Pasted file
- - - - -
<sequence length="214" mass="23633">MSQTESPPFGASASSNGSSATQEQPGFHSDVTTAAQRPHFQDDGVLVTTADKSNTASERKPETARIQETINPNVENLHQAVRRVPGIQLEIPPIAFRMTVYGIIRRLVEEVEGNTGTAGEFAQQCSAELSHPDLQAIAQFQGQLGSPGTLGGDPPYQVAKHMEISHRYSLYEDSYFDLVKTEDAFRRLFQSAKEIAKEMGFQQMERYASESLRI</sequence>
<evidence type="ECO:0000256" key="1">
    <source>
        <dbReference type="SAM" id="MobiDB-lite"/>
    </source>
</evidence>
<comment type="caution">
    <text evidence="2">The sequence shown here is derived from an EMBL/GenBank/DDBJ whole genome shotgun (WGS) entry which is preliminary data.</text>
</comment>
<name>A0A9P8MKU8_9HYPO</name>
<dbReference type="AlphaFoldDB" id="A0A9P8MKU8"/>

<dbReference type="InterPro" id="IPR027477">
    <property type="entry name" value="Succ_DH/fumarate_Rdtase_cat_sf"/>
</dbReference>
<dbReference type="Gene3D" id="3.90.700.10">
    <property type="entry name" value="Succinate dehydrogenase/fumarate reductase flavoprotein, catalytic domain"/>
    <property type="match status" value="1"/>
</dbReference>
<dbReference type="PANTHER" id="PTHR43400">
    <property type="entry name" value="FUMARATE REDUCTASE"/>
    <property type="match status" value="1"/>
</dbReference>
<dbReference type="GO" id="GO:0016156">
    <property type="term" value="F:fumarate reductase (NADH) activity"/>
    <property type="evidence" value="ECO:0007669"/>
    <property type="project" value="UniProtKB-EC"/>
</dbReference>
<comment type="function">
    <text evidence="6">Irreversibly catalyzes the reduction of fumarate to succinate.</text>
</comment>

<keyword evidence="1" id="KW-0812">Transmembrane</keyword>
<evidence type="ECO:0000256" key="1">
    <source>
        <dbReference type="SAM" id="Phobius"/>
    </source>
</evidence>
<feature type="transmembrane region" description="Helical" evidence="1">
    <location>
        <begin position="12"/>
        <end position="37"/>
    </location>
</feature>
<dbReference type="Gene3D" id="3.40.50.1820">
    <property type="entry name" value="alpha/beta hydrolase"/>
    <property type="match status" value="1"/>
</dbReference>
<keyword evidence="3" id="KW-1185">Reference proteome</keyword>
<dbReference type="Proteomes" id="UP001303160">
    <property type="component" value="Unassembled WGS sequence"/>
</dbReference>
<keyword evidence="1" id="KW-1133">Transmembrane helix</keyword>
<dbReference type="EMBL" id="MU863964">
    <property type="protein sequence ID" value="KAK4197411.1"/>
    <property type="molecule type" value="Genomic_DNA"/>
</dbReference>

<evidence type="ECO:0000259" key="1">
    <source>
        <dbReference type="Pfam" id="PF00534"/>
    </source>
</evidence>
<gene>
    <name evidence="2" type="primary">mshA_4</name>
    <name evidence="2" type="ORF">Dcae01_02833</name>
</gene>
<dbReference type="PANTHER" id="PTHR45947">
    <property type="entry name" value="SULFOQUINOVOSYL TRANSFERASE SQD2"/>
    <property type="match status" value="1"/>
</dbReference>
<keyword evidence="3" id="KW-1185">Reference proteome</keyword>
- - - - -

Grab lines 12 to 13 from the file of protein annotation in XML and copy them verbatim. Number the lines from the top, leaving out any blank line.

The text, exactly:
<dbReference type="InterPro" id="IPR027477">
    <property type="entry name" value="Succ_DH/fumarate_Rdtase_cat_sf"/>